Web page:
Liability waivers are documents businesses may choose to have their clients, customers and/or patrons sign. They generally state that patrons will not bring a lawsuit against the business in the event they receive personal injury, including illness, from entering the business establishment or participating in a service the business provides.
In light of the COVID-19 pandemic, businesses are looking for manners of limiting their liability. Despite mandatory safety measures—such as six-foot social distancing, limited capacity and mask wearing—patrons could still contract the virus. In turn, your business should be concerned about patrons who contract COVID that may try to hold it liable.
Lawmakers are struggling to figure out how to protect patrons while encouraging businesses to reopen and stimulate the economy. One option is having state governments pass legislation that immunizes businesses from suits related to COVID. Thirteen states, including New York, have passed COVID legislation that protects health care providers and other businesses from liability arising from patrons contracting COVID. Twenty-three state governors ordered similar protections. These laws vary from state to state and may continue to adapt as the pandemic progresses.
A proposed federal law would create a safe harbor for businesses, schools and nonprofits that follow the respective COVID guidelines. The law would retroactively begin in December 2019 and potentially extend through October 2024. However, there is concern that completely immunizing businesses from liability would protect businesses that are unfairly eluding their state’s COVID guidelines.
A more individualized approach is allowing businesses to have patrons execute liability waivers. In varying ways, liability waivers limit patrons’ legal remedies against a business if they believe the business is responsible for them contracting COVID. The waivers act as an additional layer of protection for businesses that are trying their best to abide by the ever-changing federal, state and local regulations during this global crisis. Unlike legislative immunity, the decision to relinquish the patron’s power to sue the business is in the hands of the patron themselves, rather than the legislature. Thus, patrons can individually decide which businesses they are comfortable executing waivers with.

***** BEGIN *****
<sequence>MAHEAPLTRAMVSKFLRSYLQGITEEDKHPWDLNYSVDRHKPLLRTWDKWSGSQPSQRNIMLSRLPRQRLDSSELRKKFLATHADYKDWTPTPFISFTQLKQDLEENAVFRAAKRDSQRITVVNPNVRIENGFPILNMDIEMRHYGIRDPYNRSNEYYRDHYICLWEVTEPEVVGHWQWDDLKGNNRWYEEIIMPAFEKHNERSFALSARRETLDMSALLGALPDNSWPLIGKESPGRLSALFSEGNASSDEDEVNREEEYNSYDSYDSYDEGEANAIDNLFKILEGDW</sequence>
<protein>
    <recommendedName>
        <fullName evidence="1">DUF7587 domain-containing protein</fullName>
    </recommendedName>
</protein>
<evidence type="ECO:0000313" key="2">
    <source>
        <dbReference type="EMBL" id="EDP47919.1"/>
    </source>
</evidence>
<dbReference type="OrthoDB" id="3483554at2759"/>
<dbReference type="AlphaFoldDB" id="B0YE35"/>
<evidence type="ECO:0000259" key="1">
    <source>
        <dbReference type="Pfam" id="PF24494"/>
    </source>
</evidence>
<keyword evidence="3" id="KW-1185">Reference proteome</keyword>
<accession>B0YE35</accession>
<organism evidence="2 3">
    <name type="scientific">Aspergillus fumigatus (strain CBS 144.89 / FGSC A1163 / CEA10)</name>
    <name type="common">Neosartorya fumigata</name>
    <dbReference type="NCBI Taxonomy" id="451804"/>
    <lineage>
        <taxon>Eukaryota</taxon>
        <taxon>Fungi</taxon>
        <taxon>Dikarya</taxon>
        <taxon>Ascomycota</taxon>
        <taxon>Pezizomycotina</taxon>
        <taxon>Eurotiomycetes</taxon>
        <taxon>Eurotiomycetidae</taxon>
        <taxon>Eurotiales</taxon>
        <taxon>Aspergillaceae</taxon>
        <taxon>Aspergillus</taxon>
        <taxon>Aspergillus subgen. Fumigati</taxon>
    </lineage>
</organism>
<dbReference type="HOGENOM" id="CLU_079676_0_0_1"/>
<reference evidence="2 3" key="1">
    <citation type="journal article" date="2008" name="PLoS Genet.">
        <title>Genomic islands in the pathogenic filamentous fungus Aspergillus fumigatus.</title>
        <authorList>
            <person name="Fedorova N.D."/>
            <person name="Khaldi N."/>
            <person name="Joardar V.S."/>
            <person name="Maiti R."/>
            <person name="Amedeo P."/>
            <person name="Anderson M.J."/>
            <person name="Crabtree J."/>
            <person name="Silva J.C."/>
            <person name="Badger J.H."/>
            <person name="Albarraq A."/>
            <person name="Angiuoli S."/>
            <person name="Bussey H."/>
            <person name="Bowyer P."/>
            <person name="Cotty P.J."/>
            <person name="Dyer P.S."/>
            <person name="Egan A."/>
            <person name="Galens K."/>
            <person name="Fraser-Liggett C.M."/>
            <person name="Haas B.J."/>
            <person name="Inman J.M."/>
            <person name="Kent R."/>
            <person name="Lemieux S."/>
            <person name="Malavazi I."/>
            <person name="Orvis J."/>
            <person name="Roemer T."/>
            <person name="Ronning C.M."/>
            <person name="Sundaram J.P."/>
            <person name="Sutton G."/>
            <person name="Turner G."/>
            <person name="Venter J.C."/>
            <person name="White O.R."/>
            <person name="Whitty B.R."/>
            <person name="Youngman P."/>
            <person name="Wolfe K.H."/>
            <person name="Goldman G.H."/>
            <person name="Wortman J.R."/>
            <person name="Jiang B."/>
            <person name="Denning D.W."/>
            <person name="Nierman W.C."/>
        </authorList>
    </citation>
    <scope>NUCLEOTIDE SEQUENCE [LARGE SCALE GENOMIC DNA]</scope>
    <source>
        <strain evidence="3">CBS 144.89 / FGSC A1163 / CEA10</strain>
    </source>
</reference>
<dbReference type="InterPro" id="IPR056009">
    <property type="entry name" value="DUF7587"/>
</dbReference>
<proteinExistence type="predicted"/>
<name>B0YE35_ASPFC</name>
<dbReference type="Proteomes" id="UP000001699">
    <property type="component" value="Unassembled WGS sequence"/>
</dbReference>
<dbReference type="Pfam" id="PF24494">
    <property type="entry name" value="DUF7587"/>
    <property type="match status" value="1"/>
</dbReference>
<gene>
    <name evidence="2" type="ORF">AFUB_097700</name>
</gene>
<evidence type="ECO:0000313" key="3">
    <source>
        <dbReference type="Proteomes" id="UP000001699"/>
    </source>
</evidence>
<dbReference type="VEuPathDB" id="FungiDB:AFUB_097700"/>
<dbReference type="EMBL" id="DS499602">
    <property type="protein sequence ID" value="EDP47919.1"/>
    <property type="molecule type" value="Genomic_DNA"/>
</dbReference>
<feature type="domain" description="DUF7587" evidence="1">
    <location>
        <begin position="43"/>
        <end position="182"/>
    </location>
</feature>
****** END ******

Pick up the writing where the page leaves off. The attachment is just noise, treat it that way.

Whether you have a business that may benefit from implementing COVID liability waivers, or whether you are a patron asked to sign one of these waivers, you may want to consider the following.
The enforceability of COVID liability waivers is uncertain. While waivers generally state that the patron will not bring a lawsuit against the business, there are several factors that affect a waiver’s enforceability, including the location of the business, a particular state’s history of enforcing waivers, the type of waiver, and the language of the waiver itself. Although enforceability of a COVID waiver can never be guaranteed, a waiver may be beneficial regardless by serving as a deterrent for potential lawsuits.
Despite properly executing waivers, businesses may still be on the hook for COVID-related claims if they fail to operate in compliance with all federal, state, local, and CDC guidelines. Be sure to stay up to date on the operating guidelines that impact your business, and keep in mind the guidelines may shift as the pandemic progresses.
Virginia, Louisiana and Montana will not enforce COVID waivers, and Connecticut rarely recognizes liability waivers. Several states require the business and the patron sign the waiver in order for the waiver to be enforceable. In such states, posting a sign on your door or having a customer check a box on a form will not suffice. Research your state’s liability waiver policy and obtain an attorney’s professional opinion regarding waivers in your state before deciding which type of waiver is most likely enforceable (if at all).